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Oil has been dealt a massive blow in recent months, but Jim O'Neill, former chairman of Goldman Sachs Asset Management, predicts prices will end higher this year.
Brent oil, which started the year at $58 per barrel, fell below $50 on Wednesday for the first time since May 2009. The international benchmark traded around the $51.40 level on Thursday. Meanwhile, the U.S. benchmark, West Texas Intermediate (WTI), began the year at $55 per barrel and last traded around $49.20.
O'Neill's projection of higher oil prices by year-end is based on the five-year forward price of oil, or the amount paid for guaranteed delivery of oil five years from now.
"In my ongoing quest to become better at forecasting, I began, a few years ago, to pay attention to the five-year forward oil price as it compares to the Brent crude oil spot price, the price of a barrel of oil today," O'Neill, famous for coining the acronym BRIC (Brazil, Russia, India, and China), wrote in a post on Project Syndicate's website on Wednesday. He is currently a visiting research fellow at Brussels-based economic think tank Bruegel.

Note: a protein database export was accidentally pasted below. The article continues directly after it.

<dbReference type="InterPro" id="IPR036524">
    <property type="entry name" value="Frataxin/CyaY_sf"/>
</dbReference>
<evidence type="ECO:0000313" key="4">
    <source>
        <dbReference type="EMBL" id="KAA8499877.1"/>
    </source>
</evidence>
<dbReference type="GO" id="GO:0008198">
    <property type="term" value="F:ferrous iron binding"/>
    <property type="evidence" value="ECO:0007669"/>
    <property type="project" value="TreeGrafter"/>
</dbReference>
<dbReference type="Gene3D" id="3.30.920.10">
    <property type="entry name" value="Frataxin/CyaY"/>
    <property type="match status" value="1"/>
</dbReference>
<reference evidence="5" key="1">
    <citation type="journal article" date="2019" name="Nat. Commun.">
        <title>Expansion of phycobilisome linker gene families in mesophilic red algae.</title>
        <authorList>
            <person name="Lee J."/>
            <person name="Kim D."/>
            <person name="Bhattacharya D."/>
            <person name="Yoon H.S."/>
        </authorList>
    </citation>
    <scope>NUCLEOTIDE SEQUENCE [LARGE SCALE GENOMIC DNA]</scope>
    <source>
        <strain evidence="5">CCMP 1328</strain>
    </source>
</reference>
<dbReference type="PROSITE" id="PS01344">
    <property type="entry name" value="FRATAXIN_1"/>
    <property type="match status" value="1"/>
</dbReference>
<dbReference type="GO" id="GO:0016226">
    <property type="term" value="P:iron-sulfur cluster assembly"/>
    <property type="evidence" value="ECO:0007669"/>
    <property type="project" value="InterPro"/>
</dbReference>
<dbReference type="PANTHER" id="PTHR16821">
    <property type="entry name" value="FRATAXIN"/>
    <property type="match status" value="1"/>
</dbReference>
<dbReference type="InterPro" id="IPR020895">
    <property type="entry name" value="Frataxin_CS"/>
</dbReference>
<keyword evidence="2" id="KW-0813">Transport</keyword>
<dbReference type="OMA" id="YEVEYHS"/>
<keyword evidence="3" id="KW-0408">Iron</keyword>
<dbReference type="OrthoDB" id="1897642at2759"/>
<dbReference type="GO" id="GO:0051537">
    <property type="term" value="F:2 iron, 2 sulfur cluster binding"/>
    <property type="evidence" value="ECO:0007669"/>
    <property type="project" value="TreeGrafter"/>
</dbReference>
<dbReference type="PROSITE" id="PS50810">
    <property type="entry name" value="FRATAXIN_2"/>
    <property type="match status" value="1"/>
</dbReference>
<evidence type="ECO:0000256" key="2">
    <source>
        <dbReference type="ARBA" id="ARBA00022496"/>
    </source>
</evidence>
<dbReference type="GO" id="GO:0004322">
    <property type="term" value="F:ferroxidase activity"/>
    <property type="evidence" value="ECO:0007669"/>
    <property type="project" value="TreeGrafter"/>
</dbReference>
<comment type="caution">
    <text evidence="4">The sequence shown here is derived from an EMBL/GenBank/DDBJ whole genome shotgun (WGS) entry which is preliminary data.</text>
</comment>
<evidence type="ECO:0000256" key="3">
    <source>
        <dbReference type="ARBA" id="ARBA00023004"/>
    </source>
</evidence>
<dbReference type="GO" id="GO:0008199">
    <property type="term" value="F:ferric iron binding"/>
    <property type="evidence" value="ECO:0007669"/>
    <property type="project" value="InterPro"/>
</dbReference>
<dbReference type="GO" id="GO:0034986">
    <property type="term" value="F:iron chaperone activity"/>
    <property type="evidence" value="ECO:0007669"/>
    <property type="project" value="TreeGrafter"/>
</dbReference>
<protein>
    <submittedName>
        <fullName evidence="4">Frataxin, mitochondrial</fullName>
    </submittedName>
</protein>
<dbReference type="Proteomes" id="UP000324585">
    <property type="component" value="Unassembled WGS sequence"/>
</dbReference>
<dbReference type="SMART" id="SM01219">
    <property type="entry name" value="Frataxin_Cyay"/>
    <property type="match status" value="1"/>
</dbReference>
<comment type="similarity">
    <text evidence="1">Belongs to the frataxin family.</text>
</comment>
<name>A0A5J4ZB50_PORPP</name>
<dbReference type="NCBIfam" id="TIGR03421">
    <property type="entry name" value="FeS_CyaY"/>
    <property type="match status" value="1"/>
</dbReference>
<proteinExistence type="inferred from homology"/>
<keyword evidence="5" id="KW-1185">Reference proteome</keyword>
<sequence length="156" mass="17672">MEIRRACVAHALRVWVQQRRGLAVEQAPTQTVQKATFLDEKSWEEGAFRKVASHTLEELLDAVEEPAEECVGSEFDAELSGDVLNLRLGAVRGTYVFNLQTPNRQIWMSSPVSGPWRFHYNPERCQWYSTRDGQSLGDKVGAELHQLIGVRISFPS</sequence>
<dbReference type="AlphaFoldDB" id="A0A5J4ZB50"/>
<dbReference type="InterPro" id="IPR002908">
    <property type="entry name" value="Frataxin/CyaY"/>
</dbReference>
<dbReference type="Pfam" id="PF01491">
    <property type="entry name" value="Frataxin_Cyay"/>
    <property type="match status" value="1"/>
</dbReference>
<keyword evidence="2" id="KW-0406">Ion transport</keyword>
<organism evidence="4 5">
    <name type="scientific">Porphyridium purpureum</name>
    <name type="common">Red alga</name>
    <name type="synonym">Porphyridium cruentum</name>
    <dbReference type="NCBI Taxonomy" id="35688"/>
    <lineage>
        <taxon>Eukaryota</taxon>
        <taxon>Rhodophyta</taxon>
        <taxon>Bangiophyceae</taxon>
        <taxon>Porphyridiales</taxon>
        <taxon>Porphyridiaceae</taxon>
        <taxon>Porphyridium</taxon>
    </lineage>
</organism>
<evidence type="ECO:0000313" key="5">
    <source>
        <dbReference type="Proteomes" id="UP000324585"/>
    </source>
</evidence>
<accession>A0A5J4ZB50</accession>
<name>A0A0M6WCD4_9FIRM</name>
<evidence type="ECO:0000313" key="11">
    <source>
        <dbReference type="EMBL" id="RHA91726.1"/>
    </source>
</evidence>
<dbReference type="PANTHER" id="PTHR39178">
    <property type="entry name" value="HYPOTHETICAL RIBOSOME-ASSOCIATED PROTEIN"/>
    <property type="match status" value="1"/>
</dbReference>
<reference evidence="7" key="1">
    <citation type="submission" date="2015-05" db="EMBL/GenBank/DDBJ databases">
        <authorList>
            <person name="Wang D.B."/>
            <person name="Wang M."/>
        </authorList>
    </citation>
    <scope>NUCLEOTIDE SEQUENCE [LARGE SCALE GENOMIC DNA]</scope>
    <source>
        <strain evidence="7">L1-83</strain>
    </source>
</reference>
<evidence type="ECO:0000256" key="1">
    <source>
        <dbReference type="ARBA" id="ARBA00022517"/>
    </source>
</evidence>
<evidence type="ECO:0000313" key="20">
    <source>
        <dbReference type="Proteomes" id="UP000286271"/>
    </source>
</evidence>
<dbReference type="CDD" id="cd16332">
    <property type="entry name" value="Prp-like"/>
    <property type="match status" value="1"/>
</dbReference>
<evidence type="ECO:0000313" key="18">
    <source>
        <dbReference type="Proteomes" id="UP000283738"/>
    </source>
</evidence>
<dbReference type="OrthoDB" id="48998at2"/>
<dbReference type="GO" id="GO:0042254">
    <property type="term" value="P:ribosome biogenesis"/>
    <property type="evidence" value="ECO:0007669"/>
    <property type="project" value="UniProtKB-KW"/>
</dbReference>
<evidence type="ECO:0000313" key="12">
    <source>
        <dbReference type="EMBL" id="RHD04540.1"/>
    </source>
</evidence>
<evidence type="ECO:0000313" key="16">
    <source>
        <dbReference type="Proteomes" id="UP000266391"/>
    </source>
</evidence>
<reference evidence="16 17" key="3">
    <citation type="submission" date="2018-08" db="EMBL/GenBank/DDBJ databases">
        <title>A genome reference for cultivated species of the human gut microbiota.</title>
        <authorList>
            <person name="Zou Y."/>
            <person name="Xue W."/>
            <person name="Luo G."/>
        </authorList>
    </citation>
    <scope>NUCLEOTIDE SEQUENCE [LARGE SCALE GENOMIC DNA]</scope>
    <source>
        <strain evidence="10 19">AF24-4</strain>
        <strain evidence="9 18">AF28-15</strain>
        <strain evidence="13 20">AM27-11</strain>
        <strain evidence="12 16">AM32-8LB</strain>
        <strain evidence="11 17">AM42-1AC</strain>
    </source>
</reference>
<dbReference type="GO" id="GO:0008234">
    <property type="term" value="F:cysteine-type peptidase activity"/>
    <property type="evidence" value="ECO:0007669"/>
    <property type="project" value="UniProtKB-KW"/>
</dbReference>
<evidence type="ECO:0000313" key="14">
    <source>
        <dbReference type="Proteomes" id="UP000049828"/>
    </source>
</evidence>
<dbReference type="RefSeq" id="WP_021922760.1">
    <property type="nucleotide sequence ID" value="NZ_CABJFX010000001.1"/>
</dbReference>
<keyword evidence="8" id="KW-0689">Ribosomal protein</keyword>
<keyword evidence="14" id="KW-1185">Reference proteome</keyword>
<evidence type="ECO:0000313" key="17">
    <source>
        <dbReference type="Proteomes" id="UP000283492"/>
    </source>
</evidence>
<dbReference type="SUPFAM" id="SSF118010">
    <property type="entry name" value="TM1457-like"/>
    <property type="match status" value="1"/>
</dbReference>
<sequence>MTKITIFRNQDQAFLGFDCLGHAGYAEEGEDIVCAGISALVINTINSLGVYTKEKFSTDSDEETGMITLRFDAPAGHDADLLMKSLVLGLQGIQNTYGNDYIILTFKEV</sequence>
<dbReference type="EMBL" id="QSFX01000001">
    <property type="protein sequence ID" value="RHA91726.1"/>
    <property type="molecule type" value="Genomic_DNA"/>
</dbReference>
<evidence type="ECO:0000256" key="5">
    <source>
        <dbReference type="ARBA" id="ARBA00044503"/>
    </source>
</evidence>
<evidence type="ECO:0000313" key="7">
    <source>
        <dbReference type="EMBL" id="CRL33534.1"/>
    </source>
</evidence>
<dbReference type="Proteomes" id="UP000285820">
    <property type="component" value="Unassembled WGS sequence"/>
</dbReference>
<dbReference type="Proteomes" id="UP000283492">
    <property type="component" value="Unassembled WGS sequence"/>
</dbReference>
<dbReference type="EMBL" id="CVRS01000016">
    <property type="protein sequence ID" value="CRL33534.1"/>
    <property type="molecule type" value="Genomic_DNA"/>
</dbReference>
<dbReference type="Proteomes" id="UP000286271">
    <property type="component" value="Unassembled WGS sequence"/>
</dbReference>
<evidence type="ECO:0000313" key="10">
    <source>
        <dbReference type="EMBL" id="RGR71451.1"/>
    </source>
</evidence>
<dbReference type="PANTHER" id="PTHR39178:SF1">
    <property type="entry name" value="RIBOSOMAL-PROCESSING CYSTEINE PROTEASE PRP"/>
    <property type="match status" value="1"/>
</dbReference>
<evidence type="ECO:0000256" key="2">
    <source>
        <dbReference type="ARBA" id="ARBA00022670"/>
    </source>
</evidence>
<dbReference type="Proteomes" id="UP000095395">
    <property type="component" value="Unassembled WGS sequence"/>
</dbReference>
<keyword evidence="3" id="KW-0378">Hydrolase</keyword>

The futures market is pricing Brent oil for delivery in January 2020 at $73.81, according to CME Group, around $20 above the spot price.
"I suspect that the five-year forward price is much less influenced by speculation in the oil market than the spot price, and more representative of true commercial needs," he said. "So when the five-year price starts moving in a different direction than the spot price, I take notice."
Read More Why oil will go even lower
Oil prices collapsed over 50 percent in the past six months amid feeble global demand compounded by strong supply growth. Analysts expect prices will fall further from current levels due to a variety of supply factors including increased oil exports out of the U.S. and record production levels from Iraq and Russia.
Lessons from history
Comparing the five-year forward price of oil to spot prices has proved an accurate forecasting tool for O'Neill in the past.
O'Neill cites the period following the global financial crisis as an example. In 2011, when oil prices recovered from a crash induced by the 2008 credit crisis, the five-year price started to fall, while the spot price continued to surge for a while.
"This jibed with what I had identified as two big factors fundamentally driving the price of oil: the early days of the exploitation of shale oil and gas in the United States, and the shift in China's economic focus from quantity to quality, which implied that the Chinese economy would no longer be consuming energy at the frenetic rate it had been," he said.
"I concluded that there was a fair chance that oil prices were peaking and that before too long spot prices would reverse and start to decline. I thought it was probably the beginning of a move back down to $80 per barrel – precisely where the price has landed at the end of 2014. It was one of my better forecasts."